Don’t let shootings fuel critics of methadone clinics

Men watch the police activity south of the cordoned-off 2100 block of Maryland Avenue after a morning shooting at Man Alive, a drug treatment clinic.

The shootings at a Baltimore methadone clinic that killed two and wounded two others, including a police officer, were tragic and unfortunate. We don’t know what drove Ashanti Pinkney, who police say was known to the Man Alive clinic and demanded methadone, to take such drastic actions. What we do know is that the heartless loss of life did not have to happen.

Thankfully, violence at these clinics are rare, and people must be careful not to forget the vital role the facilities play in treating people for opioid addictions. It would be easy to now paint these facilities with a broad brush as unsafe and magnets for crime, and to call for their closings. This should not be done.


An examination of crime near Baltimore methadone clinics by researchers at the Johns Hopkins Bloomberg School of Public Health released in 2016 found these facilities are not incubators for crime. In fact, they pose no more risk for violence than most other types of business. The bigger crime magnets, according to the study published in the Journal of Studies on Alcohol an Drugs, were corner stores and liquor stores, which saw more homicides, rapes, aggravated assaults and robberies per business than the areas near drug treatment clinics.

If you look at the history of the Man Alive clinic, located in the 2100 block of Maryland Ave., there have been no major issues, according to state health officials, who last inspected the facility in June. The state found no reports of safety violations, and the clinic was held up by former U.S. Surgeon General Dr. Vivek H. Murthy as an example of a comprehensive approach to treating drug addiction.


This kind of data doesn’t stop the skepticism that these methadone clinics spark, and we know that neighborhoods often don’t roll out the welcome mat for these facilities. There have been plenty of campaigns to shut down methadone clinics or block new ones, and the shootings at Man Alive will only fuel the critics.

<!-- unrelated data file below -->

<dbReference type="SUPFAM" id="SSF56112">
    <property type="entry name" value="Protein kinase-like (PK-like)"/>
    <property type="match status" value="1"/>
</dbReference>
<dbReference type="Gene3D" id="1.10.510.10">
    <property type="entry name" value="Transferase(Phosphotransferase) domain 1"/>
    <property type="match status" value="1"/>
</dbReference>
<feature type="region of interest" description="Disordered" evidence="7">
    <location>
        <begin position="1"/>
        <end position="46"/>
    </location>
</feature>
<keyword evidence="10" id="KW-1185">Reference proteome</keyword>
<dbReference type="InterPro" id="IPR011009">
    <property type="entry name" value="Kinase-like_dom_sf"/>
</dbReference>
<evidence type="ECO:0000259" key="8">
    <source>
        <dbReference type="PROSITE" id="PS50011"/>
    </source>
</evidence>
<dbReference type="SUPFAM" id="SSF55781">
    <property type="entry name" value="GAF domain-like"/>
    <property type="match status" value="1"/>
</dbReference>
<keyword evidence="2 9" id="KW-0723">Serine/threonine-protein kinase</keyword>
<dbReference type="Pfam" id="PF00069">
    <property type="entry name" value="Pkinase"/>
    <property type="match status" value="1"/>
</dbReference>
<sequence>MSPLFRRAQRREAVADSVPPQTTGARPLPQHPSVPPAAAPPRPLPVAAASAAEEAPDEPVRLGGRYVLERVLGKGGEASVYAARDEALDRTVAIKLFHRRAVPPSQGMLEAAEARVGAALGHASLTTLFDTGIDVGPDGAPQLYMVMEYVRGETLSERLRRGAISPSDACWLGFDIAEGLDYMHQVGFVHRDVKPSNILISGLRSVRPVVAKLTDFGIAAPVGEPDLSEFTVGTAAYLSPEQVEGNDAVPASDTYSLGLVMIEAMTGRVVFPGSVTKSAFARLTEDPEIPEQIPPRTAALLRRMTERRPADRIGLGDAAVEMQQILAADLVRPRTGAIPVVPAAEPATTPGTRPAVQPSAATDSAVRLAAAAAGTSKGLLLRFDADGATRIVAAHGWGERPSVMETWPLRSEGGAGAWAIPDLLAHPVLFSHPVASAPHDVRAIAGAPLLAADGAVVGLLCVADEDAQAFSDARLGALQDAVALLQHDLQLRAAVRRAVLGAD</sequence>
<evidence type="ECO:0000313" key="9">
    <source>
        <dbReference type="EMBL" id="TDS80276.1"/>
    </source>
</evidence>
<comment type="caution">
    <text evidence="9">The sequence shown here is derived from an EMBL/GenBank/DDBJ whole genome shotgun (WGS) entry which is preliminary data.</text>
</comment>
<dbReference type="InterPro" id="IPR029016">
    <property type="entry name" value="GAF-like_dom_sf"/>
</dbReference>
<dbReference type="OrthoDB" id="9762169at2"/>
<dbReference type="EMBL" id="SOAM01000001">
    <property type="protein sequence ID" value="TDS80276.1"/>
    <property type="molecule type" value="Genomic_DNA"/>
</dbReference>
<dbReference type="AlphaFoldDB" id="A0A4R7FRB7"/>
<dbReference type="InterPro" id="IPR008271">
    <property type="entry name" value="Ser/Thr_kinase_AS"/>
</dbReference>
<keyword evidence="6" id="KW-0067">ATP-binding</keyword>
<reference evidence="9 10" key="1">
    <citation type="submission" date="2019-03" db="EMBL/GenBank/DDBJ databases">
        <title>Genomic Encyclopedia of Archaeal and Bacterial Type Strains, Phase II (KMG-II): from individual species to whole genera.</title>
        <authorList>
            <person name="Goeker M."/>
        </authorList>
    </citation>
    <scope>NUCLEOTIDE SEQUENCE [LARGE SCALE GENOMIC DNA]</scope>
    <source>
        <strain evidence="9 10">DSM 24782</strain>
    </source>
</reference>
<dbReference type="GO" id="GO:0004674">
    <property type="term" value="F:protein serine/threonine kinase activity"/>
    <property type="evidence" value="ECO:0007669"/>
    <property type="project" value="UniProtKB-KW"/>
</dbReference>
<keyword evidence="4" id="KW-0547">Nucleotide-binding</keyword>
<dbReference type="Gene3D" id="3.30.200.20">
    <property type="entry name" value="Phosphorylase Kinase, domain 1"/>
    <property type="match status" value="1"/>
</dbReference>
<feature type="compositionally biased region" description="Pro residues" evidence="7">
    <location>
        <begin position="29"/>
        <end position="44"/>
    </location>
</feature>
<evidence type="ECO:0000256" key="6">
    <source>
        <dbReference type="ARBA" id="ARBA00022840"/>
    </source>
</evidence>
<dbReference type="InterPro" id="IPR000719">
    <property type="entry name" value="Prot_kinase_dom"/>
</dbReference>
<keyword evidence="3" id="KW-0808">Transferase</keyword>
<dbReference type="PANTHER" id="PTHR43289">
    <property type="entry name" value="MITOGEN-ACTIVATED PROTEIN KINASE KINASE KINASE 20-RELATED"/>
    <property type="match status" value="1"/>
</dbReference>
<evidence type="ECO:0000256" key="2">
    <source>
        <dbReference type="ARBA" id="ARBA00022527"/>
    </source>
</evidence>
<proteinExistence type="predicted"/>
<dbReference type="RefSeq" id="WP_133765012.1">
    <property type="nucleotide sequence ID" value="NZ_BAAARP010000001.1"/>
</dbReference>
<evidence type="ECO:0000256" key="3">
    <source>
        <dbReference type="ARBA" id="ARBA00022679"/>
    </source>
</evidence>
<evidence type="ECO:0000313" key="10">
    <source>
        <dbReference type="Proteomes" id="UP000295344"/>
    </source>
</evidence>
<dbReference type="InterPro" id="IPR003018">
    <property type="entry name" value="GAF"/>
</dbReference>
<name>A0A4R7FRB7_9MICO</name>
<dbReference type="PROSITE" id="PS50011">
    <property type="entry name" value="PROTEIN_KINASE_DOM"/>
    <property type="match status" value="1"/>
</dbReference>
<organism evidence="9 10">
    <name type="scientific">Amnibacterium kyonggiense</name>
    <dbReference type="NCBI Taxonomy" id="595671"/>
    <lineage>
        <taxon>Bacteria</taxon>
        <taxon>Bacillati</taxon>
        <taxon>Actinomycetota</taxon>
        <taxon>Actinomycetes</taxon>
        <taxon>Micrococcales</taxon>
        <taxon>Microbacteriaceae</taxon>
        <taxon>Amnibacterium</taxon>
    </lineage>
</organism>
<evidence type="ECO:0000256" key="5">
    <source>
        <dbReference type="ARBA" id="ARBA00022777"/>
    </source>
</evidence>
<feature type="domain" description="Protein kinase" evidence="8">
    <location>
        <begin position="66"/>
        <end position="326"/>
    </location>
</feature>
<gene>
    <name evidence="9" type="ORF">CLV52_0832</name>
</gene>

But the fact is there are drug addicts in every community in Baltimore, and methadone is one of the most effective forms of treatment for these folks. Those on methadone must take precise dosages at exact times and can only do so under the supervision of a doctor. (It can become addictive if not taken correctly.) The drug can only be administered at a federally approved facility, which can cause logistical complications for people using methadone and trying to live a normal life and hold down a job. To make it easily accessible to those who need it, the facilities need to be located in all communities.

That’s not to say all methadone clinics are created the same. Some operators certainly run these facilities better than others. There are ways to file complaints with the state and work with lawmakers to hold these more unscrupulous operators accountable. The police and private security could also do a better job at controlling loitering that may occur around these facilities after people are administered their dosages.

Most of of these clinics, however, have security and protocols in place to try to prevent problems before they blow up. Baltimore Police Commissioner Michael Harrison said Ashanti had been let into the building. It is unclear why and if some protocols were not followed by staff. Especially if witnesses are correct that he had been kicked out of the center in the last week.

We hope Monday’s shootings, though tragic, do not deter substance users from seeking methadone treatment. We are still in the midst of an opioid epidemic and need to throw everything at it to prevent overdoses. And the fact is, methadone works.